Disgraced Education Ministry Official Censured

A senior Education Ministry official who was charged with sexual assault during a work trip to South Korea in May has been stripped of his position and made to repay the roughly $12,000 used to secure his release, the ministry said in a statement on Thursday.

Kry Seang Long, director of the ministry’s vocational orientation department, was arrested in Seoul on May 26 for sexually assaulting his interpreter after representing Cambodia at the 2016 Asean+3 HRD Forum, Cambodian and South Korean officials said on Wednesday.

Kry Seang Long receives an award from Prime Minister Hun Sen in photograph posted to the official’s Facebook page in 2013.
Kry Seang Long receives an award from Prime Minister Hun Sen in photograph posted to the official’s Facebook page in 2013.

According to a June 9 letter from Cambodia’s ambassador to South Korea, Long Dimanche, to Foreign Affairs Minister Prak Sok­honn, the Education Ministry paid 14.1 million won, or about $12,300, to secure his release from detention.

Only on Thursday, however, did the Education Ministry address the scandal publicly, referring to an article about Mr. Seang Long’s arrest published in the The Cambodia Daily on Thursday.

“In response to this article, the ministry would like to clarify that Kry Seang Long, director of the vocational orientation department, was assigned to attend a workshop in the Republic of Korea and on the closing day of the workshop, he assaulted a female Korean interpreter,” the ministry said in a statement.

“In resolving this incident, [Mr. Long] borrowed some money from his colleagues and the department of vocational orientation to pay the fine in accordance with the court’s decision as civil compensation. But in principle, the Ministry of Economy and Finance does not authorize using the state’s budget to solve an individual’s personal issue,” the statement said, adding that Mr. Long had already repaid the funds and been stripped of his position.

“The ministry’s disciplinary coun­cil already took administrative measures…to remove him from his position,” it said.

The statement, which was posted to the Education Ministry’s Facebook page, came amid mounting public outrage over the case. In comments on the page, critics called for further disciplinary action.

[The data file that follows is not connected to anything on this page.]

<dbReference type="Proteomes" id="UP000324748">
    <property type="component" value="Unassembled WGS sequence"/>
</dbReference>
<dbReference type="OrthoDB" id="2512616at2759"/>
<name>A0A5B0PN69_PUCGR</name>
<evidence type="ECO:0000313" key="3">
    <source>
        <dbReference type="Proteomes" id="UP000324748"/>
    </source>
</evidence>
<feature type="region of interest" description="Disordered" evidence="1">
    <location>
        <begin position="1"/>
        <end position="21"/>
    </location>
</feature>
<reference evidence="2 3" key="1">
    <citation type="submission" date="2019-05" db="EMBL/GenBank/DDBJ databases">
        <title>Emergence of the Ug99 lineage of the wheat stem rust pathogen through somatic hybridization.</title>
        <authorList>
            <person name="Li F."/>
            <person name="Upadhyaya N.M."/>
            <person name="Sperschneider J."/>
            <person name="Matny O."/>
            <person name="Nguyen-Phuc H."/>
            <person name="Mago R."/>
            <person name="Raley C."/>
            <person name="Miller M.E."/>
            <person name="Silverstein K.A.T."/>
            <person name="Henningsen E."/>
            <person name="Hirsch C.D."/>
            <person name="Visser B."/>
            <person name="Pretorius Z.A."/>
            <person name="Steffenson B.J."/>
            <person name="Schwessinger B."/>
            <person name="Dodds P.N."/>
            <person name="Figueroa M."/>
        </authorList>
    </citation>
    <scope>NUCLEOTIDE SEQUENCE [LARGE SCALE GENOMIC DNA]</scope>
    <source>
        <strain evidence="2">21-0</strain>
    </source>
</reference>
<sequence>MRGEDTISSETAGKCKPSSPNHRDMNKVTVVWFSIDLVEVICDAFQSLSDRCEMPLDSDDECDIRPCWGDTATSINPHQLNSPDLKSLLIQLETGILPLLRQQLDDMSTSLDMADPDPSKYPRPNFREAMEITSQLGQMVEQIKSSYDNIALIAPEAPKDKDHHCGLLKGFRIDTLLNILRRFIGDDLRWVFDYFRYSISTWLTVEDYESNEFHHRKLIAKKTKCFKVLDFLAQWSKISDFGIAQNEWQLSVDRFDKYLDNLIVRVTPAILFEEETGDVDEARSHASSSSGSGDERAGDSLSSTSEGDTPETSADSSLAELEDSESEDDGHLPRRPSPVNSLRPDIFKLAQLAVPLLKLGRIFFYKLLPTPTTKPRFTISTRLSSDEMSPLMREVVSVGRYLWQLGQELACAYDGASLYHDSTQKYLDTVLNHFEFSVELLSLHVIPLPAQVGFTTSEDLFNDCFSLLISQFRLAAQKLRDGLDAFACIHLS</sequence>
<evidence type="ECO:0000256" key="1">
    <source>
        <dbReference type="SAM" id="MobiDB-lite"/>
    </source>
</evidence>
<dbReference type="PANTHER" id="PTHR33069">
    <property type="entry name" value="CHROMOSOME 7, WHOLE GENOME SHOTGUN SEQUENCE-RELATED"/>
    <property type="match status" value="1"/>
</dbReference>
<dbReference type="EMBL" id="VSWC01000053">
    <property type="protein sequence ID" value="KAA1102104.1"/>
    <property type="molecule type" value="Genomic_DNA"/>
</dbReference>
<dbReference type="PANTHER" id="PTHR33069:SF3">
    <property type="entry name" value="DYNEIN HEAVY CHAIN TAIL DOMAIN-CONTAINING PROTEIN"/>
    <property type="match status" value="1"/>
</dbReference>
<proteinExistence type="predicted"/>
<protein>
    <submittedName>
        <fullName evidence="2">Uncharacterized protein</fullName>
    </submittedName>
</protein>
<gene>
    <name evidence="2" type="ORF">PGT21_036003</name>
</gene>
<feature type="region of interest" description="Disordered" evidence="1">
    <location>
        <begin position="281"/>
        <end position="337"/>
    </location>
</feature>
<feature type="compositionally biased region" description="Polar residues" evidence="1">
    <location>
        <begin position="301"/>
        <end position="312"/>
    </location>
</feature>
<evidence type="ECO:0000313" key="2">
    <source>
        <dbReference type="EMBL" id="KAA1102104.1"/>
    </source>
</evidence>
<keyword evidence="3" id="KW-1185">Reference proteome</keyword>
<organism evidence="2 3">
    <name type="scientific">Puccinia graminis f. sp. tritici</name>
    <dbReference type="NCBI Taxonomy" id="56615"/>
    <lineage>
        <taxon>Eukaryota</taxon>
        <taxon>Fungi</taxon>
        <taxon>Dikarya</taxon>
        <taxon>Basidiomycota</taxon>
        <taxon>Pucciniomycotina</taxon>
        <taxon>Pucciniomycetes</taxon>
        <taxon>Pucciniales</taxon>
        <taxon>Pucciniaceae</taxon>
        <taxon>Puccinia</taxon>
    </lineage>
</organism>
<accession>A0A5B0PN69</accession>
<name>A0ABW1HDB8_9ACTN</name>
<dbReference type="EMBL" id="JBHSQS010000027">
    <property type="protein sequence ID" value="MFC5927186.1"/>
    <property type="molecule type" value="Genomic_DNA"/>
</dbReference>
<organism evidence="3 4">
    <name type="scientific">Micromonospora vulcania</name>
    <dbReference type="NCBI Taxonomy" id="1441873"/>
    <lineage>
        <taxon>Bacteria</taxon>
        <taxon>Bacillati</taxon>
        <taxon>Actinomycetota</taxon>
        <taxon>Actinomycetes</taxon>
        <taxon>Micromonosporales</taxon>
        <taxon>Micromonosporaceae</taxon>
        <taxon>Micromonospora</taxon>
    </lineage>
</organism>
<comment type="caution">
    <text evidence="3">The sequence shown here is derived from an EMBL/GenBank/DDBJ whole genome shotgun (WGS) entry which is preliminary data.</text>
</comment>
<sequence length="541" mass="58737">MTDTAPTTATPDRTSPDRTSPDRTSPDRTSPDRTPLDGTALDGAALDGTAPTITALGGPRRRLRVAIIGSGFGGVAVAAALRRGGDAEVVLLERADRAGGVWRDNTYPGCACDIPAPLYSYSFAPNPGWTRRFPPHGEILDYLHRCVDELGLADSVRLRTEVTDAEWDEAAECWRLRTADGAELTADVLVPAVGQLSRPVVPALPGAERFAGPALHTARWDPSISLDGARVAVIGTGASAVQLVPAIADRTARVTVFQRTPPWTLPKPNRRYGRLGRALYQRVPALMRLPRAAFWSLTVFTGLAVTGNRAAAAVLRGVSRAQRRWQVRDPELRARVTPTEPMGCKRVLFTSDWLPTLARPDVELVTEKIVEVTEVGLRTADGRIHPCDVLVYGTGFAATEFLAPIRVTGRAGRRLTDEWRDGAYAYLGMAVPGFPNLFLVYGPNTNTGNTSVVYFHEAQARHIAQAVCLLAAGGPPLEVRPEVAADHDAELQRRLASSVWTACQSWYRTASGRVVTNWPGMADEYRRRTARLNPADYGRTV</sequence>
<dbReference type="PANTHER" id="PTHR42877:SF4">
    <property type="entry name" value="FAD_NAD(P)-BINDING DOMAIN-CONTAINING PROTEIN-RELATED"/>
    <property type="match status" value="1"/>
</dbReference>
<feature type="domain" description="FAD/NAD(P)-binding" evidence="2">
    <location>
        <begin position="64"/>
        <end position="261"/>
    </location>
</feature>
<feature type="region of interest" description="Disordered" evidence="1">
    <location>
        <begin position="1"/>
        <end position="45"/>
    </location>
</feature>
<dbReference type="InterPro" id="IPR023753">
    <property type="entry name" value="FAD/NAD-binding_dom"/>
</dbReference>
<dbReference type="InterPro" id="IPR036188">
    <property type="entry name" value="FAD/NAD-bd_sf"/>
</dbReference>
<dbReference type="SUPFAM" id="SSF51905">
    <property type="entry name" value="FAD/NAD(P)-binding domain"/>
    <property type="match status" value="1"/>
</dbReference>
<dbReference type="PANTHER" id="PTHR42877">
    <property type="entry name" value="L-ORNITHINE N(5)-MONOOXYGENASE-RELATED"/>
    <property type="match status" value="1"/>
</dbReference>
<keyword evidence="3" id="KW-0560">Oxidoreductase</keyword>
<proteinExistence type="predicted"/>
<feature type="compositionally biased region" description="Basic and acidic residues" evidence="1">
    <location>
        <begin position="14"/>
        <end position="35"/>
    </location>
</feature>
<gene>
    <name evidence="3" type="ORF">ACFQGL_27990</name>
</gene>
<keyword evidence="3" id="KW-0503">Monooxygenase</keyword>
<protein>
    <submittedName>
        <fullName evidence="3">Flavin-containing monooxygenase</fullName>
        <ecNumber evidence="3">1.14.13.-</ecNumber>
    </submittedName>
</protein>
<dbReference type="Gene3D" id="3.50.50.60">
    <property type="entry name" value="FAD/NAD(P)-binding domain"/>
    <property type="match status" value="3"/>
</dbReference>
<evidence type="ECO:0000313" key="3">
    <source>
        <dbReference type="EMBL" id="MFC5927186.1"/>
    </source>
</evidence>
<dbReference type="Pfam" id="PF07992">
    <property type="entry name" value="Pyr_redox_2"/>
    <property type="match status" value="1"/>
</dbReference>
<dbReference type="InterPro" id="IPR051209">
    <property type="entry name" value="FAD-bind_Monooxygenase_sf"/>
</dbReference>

“Just administrative measures?” wrote a user named Sopharith Sin. “How about legal action? Does the Ministry of Education support this underworld man who assaulted a woman?”

“To show personal responsibility, [he] should be removed from the position and should not be allowed to transfer to other [positions],” wrote Saroeun Minea.

Neither Education Minister Hang Chuon Naron nor ministry spokes­man Ros Salin could be reached by telephone. Mr. Salin did not respond to multiple messages requesting comment.

The ruling CPP has a track re­cord of reassigning officials who draw public ire for misbehaving or breaking the law, rather than firing them outright.

Opposition lawmaker Mu So­chua said the online outrage had prompted the Education Ministry to take action in a case that would otherwise have been “swept under the rug.”

“It’s still not right that ministry put [forward] the money in the first place,” she said. “The minister should know better than that.”

Ms. Sochua said she was drafting a letter to Mr. Chuon Naron seeking clarification on the case. “I still need to know why the national budget was used,” she said.

Preap Kol, executive director of Transparency International Cambodia, said he was pleased to know that Mr. Seang Long had repaid the money, but agreed that “it never should have been spent in the first place.”

Mr. Kol questioned where the cash-strapped ministry had so quickly come up with more than $12,000 to pay for fines related to an employee’s sexual assault case.

“I don’t think there is a budget line for such a thing in any institution,” he said.

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